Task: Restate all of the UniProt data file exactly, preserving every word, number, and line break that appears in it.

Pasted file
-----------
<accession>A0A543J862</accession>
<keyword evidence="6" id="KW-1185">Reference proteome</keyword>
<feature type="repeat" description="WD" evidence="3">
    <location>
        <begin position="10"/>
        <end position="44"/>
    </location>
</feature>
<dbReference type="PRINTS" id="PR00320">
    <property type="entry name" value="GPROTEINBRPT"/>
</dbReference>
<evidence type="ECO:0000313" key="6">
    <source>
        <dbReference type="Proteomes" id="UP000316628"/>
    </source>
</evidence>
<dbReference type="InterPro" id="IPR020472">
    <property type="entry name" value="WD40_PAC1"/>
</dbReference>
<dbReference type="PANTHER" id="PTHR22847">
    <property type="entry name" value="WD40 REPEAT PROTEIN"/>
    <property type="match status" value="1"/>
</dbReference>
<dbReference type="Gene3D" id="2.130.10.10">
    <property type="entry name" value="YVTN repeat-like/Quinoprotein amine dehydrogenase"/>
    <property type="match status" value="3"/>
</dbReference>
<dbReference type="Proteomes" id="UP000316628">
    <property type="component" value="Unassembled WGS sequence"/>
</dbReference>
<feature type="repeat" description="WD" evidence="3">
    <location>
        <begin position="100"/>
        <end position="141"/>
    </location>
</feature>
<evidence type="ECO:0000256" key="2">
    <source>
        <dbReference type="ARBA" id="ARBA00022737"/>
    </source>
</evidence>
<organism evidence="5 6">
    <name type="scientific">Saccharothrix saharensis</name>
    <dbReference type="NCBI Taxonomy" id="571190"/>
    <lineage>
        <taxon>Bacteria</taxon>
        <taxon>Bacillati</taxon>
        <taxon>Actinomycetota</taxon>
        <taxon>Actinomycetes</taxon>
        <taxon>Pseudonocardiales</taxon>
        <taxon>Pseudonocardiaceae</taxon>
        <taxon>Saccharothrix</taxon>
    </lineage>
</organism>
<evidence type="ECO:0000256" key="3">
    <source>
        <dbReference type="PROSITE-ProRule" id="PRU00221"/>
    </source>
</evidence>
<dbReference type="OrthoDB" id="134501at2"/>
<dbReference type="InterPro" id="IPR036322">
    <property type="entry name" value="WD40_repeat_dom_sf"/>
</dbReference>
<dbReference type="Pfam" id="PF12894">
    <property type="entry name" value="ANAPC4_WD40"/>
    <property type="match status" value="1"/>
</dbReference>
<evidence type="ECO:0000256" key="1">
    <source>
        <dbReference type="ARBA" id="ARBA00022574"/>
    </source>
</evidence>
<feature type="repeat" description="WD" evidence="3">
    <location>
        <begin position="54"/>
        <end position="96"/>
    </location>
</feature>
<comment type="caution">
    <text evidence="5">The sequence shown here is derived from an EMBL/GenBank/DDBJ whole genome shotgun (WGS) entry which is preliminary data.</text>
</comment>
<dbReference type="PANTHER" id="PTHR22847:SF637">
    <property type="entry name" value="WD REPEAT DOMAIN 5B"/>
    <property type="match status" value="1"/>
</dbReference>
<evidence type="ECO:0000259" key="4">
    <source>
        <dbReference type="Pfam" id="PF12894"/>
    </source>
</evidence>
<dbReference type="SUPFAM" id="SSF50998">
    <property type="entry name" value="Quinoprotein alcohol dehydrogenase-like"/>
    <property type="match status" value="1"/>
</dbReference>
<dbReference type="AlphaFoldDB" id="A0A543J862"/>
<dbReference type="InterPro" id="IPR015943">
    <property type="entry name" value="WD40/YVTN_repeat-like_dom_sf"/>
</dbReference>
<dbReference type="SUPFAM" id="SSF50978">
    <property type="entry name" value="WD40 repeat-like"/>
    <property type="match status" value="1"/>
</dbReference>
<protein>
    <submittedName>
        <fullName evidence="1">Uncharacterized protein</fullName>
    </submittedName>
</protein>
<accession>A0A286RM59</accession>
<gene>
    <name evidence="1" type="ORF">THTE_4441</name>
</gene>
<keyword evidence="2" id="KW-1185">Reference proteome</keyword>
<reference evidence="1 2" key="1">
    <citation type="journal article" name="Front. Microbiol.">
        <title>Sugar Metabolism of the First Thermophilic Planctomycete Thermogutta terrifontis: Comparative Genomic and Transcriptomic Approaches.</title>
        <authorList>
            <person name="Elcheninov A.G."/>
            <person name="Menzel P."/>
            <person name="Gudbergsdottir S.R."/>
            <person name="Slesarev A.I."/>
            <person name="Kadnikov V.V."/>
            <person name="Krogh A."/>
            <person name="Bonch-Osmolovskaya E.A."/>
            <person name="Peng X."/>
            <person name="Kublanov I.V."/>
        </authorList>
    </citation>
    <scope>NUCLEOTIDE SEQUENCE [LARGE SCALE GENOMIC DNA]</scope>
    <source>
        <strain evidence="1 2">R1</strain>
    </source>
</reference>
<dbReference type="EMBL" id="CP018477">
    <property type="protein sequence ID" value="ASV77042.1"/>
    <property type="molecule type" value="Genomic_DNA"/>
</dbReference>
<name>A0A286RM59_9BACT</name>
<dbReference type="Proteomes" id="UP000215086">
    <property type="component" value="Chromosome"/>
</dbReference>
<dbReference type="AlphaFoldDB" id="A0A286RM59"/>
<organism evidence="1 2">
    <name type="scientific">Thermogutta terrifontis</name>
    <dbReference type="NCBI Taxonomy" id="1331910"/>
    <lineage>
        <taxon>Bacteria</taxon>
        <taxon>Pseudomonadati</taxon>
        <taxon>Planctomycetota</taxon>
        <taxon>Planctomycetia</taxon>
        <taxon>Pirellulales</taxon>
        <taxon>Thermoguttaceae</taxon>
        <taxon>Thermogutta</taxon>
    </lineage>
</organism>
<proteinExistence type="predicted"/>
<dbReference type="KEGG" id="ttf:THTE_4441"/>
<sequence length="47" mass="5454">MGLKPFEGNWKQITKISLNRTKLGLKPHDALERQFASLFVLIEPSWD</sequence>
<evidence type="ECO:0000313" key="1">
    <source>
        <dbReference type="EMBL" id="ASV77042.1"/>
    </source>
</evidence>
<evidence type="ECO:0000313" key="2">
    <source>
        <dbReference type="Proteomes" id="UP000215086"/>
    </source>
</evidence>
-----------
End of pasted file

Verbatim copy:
<accession>A0A543J862</accession>
<keyword evidence="6" id="KW-1185">Reference proteome</keyword>
<feature type="repeat" description="WD" evidence="3">
    <location>
        <begin position="10"/>
        <end position="44"/>
    </location>
</feature>
<dbReference type="PRINTS" id="PR00320">
    <property type="entry name" value="GPROTEINBRPT"/>
</dbReference>
<evidence type="ECO:0000313" key="6">
    <source>
        <dbReference type="Proteomes" id="UP000316628"/>
    </source>
</evidence>
<dbReference type="InterPro" id="IPR020472">
    <property type="entry name" value="WD40_PAC1"/>
</dbReference>
<dbReference type="PANTHER" id="PTHR22847">
    <property type="entry name" value="WD40 REPEAT PROTEIN"/>
    <property type="match status" value="1"/>
</dbReference>
<dbReference type="Gene3D" id="2.130.10.10">
    <property type="entry name" value="YVTN repeat-like/Quinoprotein amine dehydrogenase"/>
    <property type="match status" value="3"/>
</dbReference>
<dbReference type="Proteomes" id="UP000316628">
    <property type="component" value="Unassembled WGS sequence"/>
</dbReference>
<feature type="repeat" description="WD" evidence="3">
    <location>
        <begin position="100"/>
        <end position="141"/>
    </location>
</feature>
<evidence type="ECO:0000256" key="2">
    <source>
        <dbReference type="ARBA" id="ARBA00022737"/>
    </source>
</evidence>
<organism evidence="5 6">
    <name type="scientific">Saccharothrix saharensis</name>
    <dbReference type="NCBI Taxonomy" id="571190"/>
    <lineage>
        <taxon>Bacteria</taxon>
        <taxon>Bacillati</taxon>
        <taxon>Actinomycetota</taxon>
        <taxon>Actinomycetes</taxon>
        <taxon>Pseudonocardiales</taxon>
        <taxon>Pseudonocardiaceae</taxon>
        <taxon>Saccharothrix</taxon>
    </lineage>
</organism>
<evidence type="ECO:0000256" key="3">
    <source>
        <dbReference type="PROSITE-ProRule" id="PRU00221"/>
    </source>
</evidence>
<dbReference type="OrthoDB" id="134501at2"/>
<dbReference type="InterPro" id="IPR036322">
    <property type="entry name" value="WD40_repeat_dom_sf"/>
</dbReference>
<dbReference type="Pfam" id="PF12894">
    <property type="entry name" value="ANAPC4_WD40"/>
    <property type="match status" value="1"/>
</dbReference>
<evidence type="ECO:0000256" key="1">
    <source>
        <dbReference type="ARBA" id="ARBA00022574"/>
    </source>
</evidence>
<feature type="repeat" description="WD" evidence="3">
    <location>
        <begin position="54"/>
        <end position="96"/>
    </location>
</feature>
<comment type="caution">
    <text evidence="5">The sequence shown here is derived from an EMBL/GenBank/DDBJ whole genome shotgun (WGS) entry which is preliminary data.</text>
</comment>
<dbReference type="PANTHER" id="PTHR22847:SF637">
    <property type="entry name" value="WD REPEAT DOMAIN 5B"/>
    <property type="match status" value="1"/>
</dbReference>
<evidence type="ECO:0000259" key="4">
    <source>
        <dbReference type="Pfam" id="PF12894"/>
    </source>
</evidence>
<dbReference type="SUPFAM" id="SSF50998">
    <property type="entry name" value="Quinoprotein alcohol dehydrogenase-like"/>
    <property type="match status" value="1"/>
</dbReference>
<dbReference type="AlphaFoldDB" id="A0A543J862"/>
<dbReference type="InterPro" id="IPR015943">
    <property type="entry name" value="WD40/YVTN_repeat-like_dom_sf"/>
</dbReference>
<dbReference type="SUPFAM" id="SSF50978">
    <property type="entry name" value="WD40 repeat-like"/>
    <property type="match status" value="1"/>
</dbReference>
<protein>
    <submittedName>
        <fullName evidence="1">Uncharacterized protein</fullName>
    </submittedName>
</protein>
<accession>A0A286RM59</accession>
<gene>
    <name evidence="1" type="ORF">THTE_4441</name>
</gene>
<keyword evidence="2" id="KW-1185">Reference proteome</keyword>
<reference evidence="1 2" key="1">
    <citation type="journal article" name="Front. Microbiol.">
        <title>Sugar Metabolism of the First Thermophilic Planctomycete Thermogutta terrifontis: Comparative Genomic and Transcriptomic Approaches.</title>
        <authorList>
            <person name="Elcheninov A.G."/>
            <person name="Menzel P."/>
            <person name="Gudbergsdottir S.R."/>
            <person name="Slesarev A.I."/>
            <person name="Kadnikov V.V."/>
            <person name="Krogh A."/>
            <person name="Bonch-Osmolovskaya E.A."/>
            <person name="Peng X."/>
            <person name="Kublanov I.V."/>
        </authorList>
    </citation>
    <scope>NUCLEOTIDE SEQUENCE [LARGE SCALE GENOMIC DNA]</scope>
    <source>
        <strain evidence="1 2">R1</strain>
    </source>
</reference>
<dbReference type="EMBL" id="CP018477">
    <property type="protein sequence ID" value="ASV77042.1"/>
    <property type="molecule type" value="Genomic_DNA"/>
</dbReference>
<name>A0A286RM59_9BACT</name>
<dbReference type="Proteomes" id="UP000215086">
    <property type="component" value="Chromosome"/>
</dbReference>
<dbReference type="AlphaFoldDB" id="A0A286RM59"/>
<organism evidence="1 2">
    <name type="scientific">Thermogutta terrifontis</name>
    <dbReference type="NCBI Taxonomy" id="1331910"/>
    <lineage>
        <taxon>Bacteria</taxon>
        <taxon>Pseudomonadati</taxon>
        <taxon>Planctomycetota</taxon>
        <taxon>Planctomycetia</taxon>
        <taxon>Pirellulales</taxon>
        <taxon>Thermoguttaceae</taxon>
        <taxon>Thermogutta</taxon>
    </lineage>
</organism>
<proteinExistence type="predicted"/>
<dbReference type="KEGG" id="ttf:THTE_4441"/>
<sequence length="47" mass="5454">MGLKPFEGNWKQITKISLNRTKLGLKPHDALERQFASLFVLIEPSWD</sequence>
<evidence type="ECO:0000313" key="1">
    <source>
        <dbReference type="EMBL" id="ASV77042.1"/>
    </source>
</evidence>
<evidence type="ECO:0000313" key="2">
    <source>
        <dbReference type="Proteomes" id="UP000215086"/>
    </source>
</evidence>